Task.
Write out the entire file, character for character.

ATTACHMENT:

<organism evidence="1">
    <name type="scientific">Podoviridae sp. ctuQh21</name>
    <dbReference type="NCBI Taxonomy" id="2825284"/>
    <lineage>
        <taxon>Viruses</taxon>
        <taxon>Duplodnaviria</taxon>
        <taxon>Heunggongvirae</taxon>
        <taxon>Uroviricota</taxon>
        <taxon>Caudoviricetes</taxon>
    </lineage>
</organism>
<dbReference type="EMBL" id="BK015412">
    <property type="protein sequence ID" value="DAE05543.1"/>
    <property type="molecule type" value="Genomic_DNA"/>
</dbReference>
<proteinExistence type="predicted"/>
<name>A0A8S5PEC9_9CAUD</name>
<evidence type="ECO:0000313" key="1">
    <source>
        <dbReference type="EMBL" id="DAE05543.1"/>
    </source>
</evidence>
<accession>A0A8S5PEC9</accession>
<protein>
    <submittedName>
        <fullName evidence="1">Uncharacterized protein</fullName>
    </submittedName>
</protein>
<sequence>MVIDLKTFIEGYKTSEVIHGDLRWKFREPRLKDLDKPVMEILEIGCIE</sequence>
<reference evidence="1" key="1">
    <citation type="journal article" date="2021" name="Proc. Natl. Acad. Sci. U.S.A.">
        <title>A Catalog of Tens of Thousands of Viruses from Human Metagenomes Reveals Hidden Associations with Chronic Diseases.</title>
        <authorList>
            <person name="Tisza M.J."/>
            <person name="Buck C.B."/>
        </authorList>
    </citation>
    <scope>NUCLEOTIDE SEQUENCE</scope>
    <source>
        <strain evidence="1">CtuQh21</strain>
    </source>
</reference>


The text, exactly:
<organism evidence="1">
    <name type="scientific">Podoviridae sp. ctuQh21</name>
    <dbReference type="NCBI Taxonomy" id="2825284"/>
    <lineage>
        <taxon>Viruses</taxon>
        <taxon>Duplodnaviria</taxon>
        <taxon>Heunggongvirae</taxon>
        <taxon>Uroviricota</taxon>
        <taxon>Caudoviricetes</taxon>
    </lineage>
</organism>
<dbReference type="EMBL" id="BK015412">
    <property type="protein sequence ID" value="DAE05543.1"/>
    <property type="molecule type" value="Genomic_DNA"/>
</dbReference>
<proteinExistence type="predicted"/>
<name>A0A8S5PEC9_9CAUD</name>
<evidence type="ECO:0000313" key="1">
    <source>
        <dbReference type="EMBL" id="DAE05543.1"/>
    </source>
</evidence>
<accession>A0A8S5PEC9</accession>
<protein>
    <submittedName>
        <fullName evidence="1">Uncharacterized protein</fullName>
    </submittedName>
</protein>
<sequence>MVIDLKTFIEGYKTSEVIHGDLRWKFREPRLKDLDKPVMEILEIGCIE</sequence>
<reference evidence="1" key="1">
    <citation type="journal article" date="2021" name="Proc. Natl. Acad. Sci. U.S.A.">
        <title>A Catalog of Tens of Thousands of Viruses from Human Metagenomes Reveals Hidden Associations with Chronic Diseases.</title>
        <authorList>
            <person name="Tisza M.J."/>
            <person name="Buck C.B."/>
        </authorList>
    </citation>
    <scope>NUCLEOTIDE SEQUENCE</scope>
    <source>
        <strain evidence="1">CtuQh21</strain>
    </source>
</reference>